This area needs to consider immunocontraceptives...
by Michael Cook, DVM
I usually confine my "barbs" to cartoons, but the article about winter kill
of the local deer herd written by Joyce Campbell in the Jan. 24 issue seemed
to require dialogue in place of a cartoon. In the article, Joyce related
comments made by the regional manager of the Washington Department of Fish
and Wildlife, Matt Monda, and WDFW field agent Scott Fitkin. In the article
Monda states, "A longer range solution is to close the candy store" and "but
it is tough to get everyone educated." Also Scott Fitkin stated, "Winter
kill has its benefits."
Without sounding condescending and probably very uneducated according to Mr.
Monda and Mr. Fitkin, I am humbly opposed to their "rubber stamp"
governmental diatribe and misfortunate convoluted reasoning.
Reason No. 1: Mr. Monda states that the state is legally responsible for
economic damage to orchards and crops caused by deer. If so, then common
sense implies that feeding the starving and distressed animals would cause
less damage to landowners' crops and less reparation to those farmers would
be necessary, saving the state money during harsh winters when the deer are
forced to eat fruit spurs and invade yards in search of food.
Reason No. 2: Mr. Fitkin states, "Feeding causes more problems than it
solves and feeding concentrates the deer unnaturally, increasing the
potential for disease and parasites, predators and overgrazing nearby
natural habitat. The theory of "survival of the fittest" by Darwin and Mr.
Fitkin is misrepresented here. As the deer population increases, so does the
natural numbers of predators. As the deer population -- and therefore the
food source for predators -- decreases, the predator numbers decrease.
Starvation affects both the weak and healthy. Starvation makes the
previously healthy animal more prone to disease and parasitism. Starvation
decreases the numbers of both deer and predators. Starvation is a lose-lose
Reason No. 3: Feeding stations could be moved incrementally farther and
farther from towns, valley and orchards, encouraging the deer population
away from those areas. This would allow herd populations to be dispersed and
better managed in remote locations, where "natural selection" and predation
would redirect predators (such as cougars) away from town and populated
areas in search of their natural prey.
Both deer and predators find food where it is most plentiful and easily
Feeding stations make sense and would serve as a viable aid alternative in
getting the deer out of the valley floor and the "candy store."
Reason No. 4: Starvation is inhumane and callous mismanagement. In a region
that prides itself on management of the water for salmon and steelhead by
reducing irrigation to local farmers and ranchers to ensure for adequate
flow levels for those species, WDFW has seemingly turned its back and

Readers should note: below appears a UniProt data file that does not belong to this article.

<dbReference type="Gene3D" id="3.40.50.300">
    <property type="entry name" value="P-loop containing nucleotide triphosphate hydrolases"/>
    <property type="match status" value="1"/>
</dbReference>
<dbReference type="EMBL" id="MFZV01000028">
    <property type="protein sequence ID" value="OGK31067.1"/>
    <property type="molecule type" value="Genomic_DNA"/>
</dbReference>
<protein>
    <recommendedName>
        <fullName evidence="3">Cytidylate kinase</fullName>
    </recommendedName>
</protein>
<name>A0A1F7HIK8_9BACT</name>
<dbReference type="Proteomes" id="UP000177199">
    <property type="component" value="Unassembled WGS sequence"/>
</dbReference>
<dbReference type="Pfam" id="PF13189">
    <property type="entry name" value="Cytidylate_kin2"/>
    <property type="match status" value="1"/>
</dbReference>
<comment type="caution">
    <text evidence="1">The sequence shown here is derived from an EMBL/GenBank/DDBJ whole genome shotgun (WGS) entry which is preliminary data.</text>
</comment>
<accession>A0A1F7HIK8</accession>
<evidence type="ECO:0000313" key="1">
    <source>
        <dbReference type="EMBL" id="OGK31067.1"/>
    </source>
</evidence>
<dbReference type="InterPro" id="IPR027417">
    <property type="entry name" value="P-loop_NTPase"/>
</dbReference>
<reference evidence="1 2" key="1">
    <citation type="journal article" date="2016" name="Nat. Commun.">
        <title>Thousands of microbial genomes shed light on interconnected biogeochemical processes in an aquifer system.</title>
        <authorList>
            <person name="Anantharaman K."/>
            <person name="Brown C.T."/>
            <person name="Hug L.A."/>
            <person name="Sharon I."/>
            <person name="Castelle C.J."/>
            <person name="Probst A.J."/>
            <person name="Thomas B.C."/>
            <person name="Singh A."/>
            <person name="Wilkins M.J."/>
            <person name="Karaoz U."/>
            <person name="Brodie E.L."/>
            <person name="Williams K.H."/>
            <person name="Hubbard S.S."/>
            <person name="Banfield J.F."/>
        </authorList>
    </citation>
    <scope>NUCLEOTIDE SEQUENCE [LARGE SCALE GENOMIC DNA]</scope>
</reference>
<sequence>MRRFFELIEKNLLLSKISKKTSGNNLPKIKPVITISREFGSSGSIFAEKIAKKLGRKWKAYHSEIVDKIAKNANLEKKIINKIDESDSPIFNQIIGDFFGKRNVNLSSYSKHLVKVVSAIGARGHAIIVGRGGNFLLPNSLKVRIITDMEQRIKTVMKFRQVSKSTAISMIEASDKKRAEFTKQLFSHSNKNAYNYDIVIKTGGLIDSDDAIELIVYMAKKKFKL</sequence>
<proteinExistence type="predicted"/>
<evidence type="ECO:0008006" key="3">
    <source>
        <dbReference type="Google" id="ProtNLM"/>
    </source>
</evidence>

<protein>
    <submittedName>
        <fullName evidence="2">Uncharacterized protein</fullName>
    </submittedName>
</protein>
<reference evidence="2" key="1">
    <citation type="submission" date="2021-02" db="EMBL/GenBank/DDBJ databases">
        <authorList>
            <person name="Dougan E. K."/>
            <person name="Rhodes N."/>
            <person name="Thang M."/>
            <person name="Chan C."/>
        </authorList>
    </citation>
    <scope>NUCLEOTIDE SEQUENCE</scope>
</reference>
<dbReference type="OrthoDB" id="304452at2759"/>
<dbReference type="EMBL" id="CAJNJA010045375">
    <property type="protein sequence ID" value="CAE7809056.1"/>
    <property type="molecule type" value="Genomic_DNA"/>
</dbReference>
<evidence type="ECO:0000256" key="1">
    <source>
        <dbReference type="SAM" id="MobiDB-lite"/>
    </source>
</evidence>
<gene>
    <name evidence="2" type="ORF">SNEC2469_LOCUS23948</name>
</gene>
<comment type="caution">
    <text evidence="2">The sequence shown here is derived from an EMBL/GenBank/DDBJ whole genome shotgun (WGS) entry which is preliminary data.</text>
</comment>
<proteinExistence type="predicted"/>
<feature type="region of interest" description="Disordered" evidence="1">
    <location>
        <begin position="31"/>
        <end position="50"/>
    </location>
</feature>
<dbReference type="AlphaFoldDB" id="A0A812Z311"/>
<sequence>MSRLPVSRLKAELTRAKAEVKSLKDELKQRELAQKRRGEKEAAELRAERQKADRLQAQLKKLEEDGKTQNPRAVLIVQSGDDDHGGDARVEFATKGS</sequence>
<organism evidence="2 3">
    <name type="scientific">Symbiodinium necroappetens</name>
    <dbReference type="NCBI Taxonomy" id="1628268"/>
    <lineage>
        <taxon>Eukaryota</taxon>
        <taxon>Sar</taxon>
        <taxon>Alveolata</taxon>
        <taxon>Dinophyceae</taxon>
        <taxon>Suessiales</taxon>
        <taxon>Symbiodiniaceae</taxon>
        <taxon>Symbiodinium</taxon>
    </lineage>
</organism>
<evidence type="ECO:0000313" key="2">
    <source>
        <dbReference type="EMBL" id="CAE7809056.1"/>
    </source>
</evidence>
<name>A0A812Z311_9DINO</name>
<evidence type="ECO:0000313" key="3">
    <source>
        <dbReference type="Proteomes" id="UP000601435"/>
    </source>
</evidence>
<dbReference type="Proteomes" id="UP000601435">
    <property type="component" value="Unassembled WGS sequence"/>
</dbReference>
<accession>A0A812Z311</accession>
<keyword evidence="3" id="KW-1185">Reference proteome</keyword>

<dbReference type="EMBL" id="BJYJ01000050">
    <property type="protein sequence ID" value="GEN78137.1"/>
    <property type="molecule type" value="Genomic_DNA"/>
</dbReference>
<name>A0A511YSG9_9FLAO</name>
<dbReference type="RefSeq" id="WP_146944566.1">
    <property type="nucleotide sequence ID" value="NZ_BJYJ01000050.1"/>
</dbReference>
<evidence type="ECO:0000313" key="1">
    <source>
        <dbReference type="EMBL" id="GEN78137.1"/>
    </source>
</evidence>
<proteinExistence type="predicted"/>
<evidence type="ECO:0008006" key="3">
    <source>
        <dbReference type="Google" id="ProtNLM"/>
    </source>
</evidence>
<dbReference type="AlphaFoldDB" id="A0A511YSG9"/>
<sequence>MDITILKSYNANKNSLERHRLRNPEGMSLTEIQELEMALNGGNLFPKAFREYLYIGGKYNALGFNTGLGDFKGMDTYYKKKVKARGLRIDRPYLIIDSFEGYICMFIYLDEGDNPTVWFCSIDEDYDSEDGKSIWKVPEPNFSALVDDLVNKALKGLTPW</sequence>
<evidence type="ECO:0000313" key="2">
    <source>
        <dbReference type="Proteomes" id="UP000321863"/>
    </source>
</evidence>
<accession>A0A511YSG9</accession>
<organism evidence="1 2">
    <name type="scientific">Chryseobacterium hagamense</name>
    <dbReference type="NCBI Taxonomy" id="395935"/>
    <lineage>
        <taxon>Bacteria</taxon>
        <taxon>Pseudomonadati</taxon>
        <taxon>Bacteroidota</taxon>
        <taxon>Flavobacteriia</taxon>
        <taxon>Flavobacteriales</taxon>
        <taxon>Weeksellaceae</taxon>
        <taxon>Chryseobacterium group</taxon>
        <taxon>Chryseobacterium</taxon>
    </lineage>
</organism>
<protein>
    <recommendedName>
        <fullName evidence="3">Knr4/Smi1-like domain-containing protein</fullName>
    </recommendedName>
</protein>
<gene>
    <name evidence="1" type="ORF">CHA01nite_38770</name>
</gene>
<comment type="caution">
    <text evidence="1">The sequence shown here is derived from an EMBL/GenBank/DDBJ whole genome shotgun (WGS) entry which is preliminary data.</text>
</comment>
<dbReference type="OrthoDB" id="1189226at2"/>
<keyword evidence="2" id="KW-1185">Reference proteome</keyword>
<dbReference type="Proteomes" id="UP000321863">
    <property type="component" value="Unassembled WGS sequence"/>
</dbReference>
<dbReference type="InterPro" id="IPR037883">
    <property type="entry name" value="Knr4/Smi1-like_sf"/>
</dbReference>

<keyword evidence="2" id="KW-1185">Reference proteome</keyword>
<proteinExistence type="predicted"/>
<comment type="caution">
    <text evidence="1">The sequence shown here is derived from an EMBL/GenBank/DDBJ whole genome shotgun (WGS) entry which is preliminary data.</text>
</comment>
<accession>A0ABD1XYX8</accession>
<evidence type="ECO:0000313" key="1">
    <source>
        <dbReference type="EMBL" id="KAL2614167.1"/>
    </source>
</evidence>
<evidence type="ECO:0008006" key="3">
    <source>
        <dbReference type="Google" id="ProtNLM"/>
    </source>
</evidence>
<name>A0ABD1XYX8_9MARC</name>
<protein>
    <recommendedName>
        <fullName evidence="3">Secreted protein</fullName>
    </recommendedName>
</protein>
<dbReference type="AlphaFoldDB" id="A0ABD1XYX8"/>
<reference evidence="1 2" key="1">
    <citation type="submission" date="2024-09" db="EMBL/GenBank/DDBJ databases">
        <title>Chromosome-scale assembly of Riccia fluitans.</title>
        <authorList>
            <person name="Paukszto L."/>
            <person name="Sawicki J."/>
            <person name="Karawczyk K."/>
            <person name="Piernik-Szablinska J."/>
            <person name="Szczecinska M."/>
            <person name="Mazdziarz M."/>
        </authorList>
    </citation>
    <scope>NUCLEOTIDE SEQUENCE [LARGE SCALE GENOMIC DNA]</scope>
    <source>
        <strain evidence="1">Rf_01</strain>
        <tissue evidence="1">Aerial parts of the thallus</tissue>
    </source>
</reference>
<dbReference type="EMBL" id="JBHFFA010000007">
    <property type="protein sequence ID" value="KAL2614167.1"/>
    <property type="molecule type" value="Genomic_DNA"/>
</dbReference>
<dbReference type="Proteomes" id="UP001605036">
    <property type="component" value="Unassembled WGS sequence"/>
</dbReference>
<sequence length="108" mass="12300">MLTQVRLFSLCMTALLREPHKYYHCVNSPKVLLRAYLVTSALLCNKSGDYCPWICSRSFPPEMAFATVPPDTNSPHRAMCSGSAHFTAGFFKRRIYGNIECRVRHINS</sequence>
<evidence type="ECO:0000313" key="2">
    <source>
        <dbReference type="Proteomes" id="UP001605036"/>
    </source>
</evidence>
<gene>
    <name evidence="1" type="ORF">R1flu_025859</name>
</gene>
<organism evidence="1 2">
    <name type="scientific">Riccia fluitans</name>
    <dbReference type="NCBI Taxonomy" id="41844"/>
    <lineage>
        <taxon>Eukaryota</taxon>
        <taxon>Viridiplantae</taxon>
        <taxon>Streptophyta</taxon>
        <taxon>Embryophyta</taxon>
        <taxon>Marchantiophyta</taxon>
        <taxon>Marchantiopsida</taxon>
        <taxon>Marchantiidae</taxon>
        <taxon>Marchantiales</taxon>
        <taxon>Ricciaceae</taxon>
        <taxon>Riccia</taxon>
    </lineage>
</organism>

management skills on the local hoofed population.
It has always been my understanding that a portion of proceeds from each
deer license sold is dedicated to the management and survival of the
species. The key word here is management. Inaction is not an adequate
Reason no. 5: According to Mr. Monda, WDFW is planning an aggressive hunting
season this year to reduce the number of resident deer on the valley floor
by offering an "extra antlerless deer to hunters." If this is the logic of
WDFW to solve the problem, then I am even more dismayed. What will keep
other deer from replacing those harvested?
Deer are looking for food at a place that requires the least expenditure of
energy. Providing food at increasingly remote locations would solve both the
starvation issue and the nuisance of deer on the valley floor eating our
orchards, shrubbery and yards.
I realize that Mr. Monda and Mr. Fitkin are merely government employees and
so are required to recite prepared doctrine and rhetoric given them by their
superiors in Olympia. But we need to be advocates. We need to care for those
that cannot care for themselves.
Countless people in recent days have recounted to me stories of deer dying
on their porches, driveways or caught on fences, too weak to make it over
and dying straddled over the fence.
Mr. Monda, your indifference is sorely reflected in your statement that if
an emergency declaration to feed the deer comes, it will be based on
exceeding the capacity of social intolerance.
Inaction is not an acceptable alternative. I hope others will feel as
repulsed and spurred to action as I have been by your insensitivity and
attitude. We need to care for the blessings we have been given.
Michael N. "Doc" Cook is a doctor of veterinary medicine and an editorial
cartoonist for the Methow Valley News.
"The day may come when the rest of the animal creation may acquire those
rights which never could have been witholden from them but by the hand of
Jeremy Bentham 1748--1832